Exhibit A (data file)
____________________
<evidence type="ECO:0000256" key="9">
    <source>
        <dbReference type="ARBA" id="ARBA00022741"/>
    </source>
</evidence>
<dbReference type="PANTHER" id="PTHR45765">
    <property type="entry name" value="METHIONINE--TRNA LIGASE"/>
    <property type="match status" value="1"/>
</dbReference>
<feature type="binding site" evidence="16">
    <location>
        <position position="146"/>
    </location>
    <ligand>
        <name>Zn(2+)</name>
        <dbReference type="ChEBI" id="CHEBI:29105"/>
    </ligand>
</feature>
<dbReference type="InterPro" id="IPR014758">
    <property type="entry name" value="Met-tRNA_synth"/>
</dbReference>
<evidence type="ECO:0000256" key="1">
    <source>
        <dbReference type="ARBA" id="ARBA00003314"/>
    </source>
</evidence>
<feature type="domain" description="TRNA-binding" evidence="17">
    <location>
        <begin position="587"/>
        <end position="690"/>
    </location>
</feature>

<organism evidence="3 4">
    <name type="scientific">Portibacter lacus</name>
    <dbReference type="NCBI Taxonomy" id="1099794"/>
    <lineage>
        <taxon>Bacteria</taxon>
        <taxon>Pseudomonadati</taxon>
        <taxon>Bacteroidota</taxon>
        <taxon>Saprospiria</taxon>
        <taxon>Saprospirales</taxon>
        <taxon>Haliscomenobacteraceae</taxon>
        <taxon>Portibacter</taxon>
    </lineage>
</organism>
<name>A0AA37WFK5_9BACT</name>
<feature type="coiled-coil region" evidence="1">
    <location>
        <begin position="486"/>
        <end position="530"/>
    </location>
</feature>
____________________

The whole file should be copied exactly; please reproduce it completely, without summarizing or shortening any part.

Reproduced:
<evidence type="ECO:0000256" key="9">
    <source>
        <dbReference type="ARBA" id="ARBA00022741"/>
    </source>
</evidence>
<dbReference type="PANTHER" id="PTHR45765">
    <property type="entry name" value="METHIONINE--TRNA LIGASE"/>
    <property type="match status" value="1"/>
</dbReference>
<feature type="binding site" evidence="16">
    <location>
        <position position="146"/>
    </location>
    <ligand>
        <name>Zn(2+)</name>
        <dbReference type="ChEBI" id="CHEBI:29105"/>
    </ligand>
</feature>
<dbReference type="InterPro" id="IPR014758">
    <property type="entry name" value="Met-tRNA_synth"/>
</dbReference>
<evidence type="ECO:0000256" key="1">
    <source>
        <dbReference type="ARBA" id="ARBA00003314"/>
    </source>
</evidence>
<feature type="domain" description="TRNA-binding" evidence="17">
    <location>
        <begin position="587"/>
        <end position="690"/>
    </location>
</feature>

<organism evidence="3 4">
    <name type="scientific">Portibacter lacus</name>
    <dbReference type="NCBI Taxonomy" id="1099794"/>
    <lineage>
        <taxon>Bacteria</taxon>
        <taxon>Pseudomonadati</taxon>
        <taxon>Bacteroidota</taxon>
        <taxon>Saprospiria</taxon>
        <taxon>Saprospirales</taxon>
        <taxon>Haliscomenobacteraceae</taxon>
        <taxon>Portibacter</taxon>
    </lineage>
</organism>
<name>A0AA37WFK5_9BACT</name>
<feature type="coiled-coil region" evidence="1">
    <location>
        <begin position="486"/>
        <end position="530"/>
    </location>
</feature>